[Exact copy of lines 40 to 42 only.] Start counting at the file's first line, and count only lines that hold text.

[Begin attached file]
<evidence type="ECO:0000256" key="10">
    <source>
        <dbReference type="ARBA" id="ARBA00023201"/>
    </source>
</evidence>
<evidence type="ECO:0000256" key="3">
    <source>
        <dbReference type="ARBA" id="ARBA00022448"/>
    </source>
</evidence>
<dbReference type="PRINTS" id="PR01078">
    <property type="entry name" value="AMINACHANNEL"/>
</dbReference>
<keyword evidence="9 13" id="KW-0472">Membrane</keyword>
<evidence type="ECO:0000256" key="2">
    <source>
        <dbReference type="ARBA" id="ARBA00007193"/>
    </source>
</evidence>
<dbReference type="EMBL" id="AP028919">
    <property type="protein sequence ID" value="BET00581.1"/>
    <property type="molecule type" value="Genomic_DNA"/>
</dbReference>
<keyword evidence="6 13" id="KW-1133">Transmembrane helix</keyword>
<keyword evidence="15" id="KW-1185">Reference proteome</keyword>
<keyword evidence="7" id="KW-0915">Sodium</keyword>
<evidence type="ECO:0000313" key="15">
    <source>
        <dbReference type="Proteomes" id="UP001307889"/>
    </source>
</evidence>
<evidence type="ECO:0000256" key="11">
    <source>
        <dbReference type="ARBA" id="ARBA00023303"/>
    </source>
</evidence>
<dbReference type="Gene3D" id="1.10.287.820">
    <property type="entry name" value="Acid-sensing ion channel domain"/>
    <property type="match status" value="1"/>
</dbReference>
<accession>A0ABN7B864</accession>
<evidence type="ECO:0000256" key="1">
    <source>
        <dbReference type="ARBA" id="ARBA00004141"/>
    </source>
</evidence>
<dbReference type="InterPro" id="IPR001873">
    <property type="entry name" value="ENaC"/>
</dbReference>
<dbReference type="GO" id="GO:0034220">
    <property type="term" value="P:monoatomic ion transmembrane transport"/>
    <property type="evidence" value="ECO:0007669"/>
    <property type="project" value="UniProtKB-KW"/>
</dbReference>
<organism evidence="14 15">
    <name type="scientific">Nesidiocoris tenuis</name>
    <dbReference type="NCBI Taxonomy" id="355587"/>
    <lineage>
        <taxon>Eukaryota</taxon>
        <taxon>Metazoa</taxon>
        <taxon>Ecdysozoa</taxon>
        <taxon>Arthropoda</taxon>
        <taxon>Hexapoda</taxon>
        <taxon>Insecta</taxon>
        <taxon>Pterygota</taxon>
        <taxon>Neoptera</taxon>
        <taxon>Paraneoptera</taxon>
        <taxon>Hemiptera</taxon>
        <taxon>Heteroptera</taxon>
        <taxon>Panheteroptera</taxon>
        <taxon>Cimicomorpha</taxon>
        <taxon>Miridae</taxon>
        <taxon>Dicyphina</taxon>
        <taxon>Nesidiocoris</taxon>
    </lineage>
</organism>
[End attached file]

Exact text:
</dbReference>
<accession>A0ABN7B864</accession>
<evidence type="ECO:0000256" key="1">